Apparently, Sri Lankan bondholders are currently organized as two main committees. One of them consists of 100 international investors. The first pool holds 55 percent of international sovereign bonds not held by domestic investors. They are supported by the consulting firms Rothschild and White & Case.

The second committee consists of eight private banks. They are advised by Baker McKenzie.

Currently, restructuring debt as soon as possible is not just the wish of a few government leaders. Therefore, we are left to pray to some god that this will be done soon.

At present, if we compare diplomatic work regarding debt during the Basil Rajapaksa-Ajith Nivard Cabral era, it is clear that something more is being done at present. But it wouldn’t solve all problems. As the former Governor of the Central Bank Professor W. A. Wijewardena has pointed out, even the debt restructuring plan has its problems.

Even if they are resolved, the problem is not only in debt restructuring. The problem lies elsewhere.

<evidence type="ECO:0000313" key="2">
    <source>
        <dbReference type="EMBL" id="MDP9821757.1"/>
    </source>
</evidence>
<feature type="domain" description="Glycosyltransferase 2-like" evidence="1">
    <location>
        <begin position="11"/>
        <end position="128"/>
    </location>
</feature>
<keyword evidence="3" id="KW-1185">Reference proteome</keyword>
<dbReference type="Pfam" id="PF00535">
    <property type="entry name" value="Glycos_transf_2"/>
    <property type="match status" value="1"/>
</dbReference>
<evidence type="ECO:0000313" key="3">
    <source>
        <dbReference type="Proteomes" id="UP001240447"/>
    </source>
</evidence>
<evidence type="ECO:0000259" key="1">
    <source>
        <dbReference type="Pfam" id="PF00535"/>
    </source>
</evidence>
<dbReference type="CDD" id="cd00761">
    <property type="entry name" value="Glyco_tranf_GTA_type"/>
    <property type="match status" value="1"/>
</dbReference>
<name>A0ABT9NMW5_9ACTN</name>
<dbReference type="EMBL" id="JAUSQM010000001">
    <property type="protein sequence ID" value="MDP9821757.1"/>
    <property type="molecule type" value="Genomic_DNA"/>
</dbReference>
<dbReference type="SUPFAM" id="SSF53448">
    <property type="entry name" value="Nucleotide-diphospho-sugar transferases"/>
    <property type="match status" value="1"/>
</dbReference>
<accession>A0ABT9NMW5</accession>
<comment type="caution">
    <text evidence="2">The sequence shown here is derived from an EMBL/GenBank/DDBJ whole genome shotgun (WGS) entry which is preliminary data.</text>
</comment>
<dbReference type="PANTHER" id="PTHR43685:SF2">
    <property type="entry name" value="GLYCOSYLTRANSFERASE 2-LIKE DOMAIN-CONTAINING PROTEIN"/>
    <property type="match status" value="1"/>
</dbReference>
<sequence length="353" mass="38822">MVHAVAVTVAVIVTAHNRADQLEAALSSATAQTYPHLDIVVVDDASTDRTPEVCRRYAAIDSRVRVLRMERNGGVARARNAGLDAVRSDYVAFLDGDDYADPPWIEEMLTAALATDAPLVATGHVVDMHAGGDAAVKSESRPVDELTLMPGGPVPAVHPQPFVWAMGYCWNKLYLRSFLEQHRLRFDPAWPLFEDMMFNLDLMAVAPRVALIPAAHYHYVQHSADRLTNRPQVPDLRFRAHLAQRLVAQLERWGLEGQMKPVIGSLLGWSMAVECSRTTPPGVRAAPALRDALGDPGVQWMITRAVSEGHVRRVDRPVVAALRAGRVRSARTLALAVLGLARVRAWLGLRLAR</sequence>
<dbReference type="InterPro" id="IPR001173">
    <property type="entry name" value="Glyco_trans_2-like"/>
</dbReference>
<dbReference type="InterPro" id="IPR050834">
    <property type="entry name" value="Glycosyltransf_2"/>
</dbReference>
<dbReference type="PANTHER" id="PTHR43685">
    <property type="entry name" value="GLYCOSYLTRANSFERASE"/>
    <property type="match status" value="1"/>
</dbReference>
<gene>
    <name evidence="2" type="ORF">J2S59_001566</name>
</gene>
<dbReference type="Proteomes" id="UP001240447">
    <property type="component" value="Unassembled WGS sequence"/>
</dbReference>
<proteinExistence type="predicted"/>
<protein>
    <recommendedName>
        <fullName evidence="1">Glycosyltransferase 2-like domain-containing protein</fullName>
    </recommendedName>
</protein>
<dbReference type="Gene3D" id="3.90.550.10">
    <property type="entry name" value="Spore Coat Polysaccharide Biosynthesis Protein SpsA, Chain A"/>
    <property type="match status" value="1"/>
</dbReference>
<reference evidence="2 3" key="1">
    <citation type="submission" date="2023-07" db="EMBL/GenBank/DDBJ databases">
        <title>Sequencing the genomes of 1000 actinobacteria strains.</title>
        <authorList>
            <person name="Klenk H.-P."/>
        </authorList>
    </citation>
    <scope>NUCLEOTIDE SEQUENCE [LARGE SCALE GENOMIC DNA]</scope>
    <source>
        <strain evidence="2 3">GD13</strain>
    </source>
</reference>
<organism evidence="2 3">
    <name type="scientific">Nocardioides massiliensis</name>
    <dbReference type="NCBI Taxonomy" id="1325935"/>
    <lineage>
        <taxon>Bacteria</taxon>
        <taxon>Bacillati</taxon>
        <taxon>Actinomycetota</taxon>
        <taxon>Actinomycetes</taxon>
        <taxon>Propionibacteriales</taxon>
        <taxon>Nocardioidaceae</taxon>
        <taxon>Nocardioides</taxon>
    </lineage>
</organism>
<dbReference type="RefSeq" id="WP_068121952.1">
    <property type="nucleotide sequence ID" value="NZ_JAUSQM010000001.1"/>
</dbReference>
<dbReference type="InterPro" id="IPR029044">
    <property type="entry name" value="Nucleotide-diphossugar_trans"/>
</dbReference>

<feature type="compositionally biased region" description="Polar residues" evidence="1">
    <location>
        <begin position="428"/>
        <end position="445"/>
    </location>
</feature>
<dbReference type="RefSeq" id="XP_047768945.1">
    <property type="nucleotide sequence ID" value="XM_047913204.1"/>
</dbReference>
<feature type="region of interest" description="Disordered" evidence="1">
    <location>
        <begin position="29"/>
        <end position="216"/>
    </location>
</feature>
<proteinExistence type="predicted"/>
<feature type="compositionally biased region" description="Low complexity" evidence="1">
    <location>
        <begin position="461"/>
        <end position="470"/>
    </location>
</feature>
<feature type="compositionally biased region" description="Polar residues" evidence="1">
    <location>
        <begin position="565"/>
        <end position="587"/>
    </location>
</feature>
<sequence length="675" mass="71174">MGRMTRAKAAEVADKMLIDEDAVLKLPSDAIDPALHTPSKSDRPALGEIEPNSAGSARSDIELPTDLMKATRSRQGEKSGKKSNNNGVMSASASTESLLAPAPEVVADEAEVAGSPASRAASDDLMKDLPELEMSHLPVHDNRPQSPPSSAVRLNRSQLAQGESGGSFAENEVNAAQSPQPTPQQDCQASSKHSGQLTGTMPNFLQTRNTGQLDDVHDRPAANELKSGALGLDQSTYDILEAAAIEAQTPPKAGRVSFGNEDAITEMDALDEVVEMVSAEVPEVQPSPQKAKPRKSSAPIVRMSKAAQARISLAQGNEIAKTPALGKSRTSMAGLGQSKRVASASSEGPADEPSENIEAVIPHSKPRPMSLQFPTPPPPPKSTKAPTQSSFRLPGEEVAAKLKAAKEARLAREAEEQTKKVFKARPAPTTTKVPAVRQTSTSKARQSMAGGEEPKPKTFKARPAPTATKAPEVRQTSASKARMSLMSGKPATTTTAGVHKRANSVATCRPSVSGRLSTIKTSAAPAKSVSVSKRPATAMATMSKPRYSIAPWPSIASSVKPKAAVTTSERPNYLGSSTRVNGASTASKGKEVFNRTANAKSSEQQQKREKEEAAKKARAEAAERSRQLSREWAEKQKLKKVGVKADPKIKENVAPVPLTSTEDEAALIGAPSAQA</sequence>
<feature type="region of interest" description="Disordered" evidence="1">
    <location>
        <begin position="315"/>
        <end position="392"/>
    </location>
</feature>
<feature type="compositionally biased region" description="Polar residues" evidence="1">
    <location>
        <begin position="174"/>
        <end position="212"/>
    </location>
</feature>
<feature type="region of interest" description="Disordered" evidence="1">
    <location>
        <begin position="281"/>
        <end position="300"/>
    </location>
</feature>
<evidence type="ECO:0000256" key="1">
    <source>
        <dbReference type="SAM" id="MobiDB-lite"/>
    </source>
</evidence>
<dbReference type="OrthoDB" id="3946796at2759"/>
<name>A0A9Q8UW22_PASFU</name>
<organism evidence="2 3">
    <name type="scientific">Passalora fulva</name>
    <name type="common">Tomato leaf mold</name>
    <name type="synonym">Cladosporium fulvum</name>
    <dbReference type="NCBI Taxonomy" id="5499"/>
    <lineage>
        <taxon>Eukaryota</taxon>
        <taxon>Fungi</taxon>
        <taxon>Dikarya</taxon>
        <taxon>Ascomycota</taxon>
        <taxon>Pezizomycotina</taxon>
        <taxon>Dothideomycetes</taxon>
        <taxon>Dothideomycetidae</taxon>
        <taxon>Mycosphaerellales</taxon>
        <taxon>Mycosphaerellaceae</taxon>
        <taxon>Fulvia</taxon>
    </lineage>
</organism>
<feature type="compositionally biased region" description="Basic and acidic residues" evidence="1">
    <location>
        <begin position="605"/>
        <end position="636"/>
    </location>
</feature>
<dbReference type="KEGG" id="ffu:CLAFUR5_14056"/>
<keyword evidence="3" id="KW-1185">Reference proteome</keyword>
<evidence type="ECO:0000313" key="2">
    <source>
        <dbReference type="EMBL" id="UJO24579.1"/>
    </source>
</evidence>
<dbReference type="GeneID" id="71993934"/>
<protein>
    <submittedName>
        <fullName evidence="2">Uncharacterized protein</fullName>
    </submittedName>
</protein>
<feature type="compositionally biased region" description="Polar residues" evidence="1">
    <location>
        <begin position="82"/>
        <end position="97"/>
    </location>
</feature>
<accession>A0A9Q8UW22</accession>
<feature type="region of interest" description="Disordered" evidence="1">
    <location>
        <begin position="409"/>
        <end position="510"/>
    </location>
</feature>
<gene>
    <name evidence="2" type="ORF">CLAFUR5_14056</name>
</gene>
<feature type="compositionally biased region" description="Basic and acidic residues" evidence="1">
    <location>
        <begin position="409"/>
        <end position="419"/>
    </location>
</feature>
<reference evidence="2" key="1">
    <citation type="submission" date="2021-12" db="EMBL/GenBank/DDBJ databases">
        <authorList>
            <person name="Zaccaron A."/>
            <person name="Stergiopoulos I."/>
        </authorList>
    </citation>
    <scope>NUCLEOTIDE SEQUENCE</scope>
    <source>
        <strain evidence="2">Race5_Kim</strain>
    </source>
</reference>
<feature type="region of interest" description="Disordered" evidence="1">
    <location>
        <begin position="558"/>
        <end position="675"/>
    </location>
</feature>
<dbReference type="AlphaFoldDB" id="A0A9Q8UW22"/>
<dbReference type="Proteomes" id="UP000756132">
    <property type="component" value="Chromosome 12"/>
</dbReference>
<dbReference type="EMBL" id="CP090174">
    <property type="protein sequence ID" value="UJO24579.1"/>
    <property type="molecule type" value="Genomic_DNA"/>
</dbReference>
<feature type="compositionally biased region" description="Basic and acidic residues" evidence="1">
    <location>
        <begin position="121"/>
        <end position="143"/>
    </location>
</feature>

Even if we borrow more and restructure the debt, we must pay debts worth 80 billion dollars and find money for people’s essential needs. We need sources of income. Our processes will have to be efficient without letting anyone steal revenues. Because Sri Lanka is weak, it needs to work for the benefit of the people without getting trapped in external conditions of various parties. Every minister, head of institution, consultant has to work very efficiently, intelligently, and creatively in their respective fields. They must be responsible to the people.

People will not have an easy time either. As the belts tighten, people will have to put up with it. The common man will have to have faith that his suffering is for the common good of the country.

The citizens of Sri Lanka should deeply feel a new beginning. They must understand real progress.

Accordingly, the question is not only whether negotiations with the IMF or creditors will be successful or not. Even its success will simply result in one more loan and a postponement of the old loan repayment period.

To solve the real crisis in the country, we need a new beginning. The rights of the public must also be protected. Not just an economic solution; economic, political, social, and cultural change is necessary for the development of the country.

A small government led by the Ranil Wickramasinghe-Rajapaksa clan cannot create that real change.

(Facts presented here are excerpts from the Daily Mirror)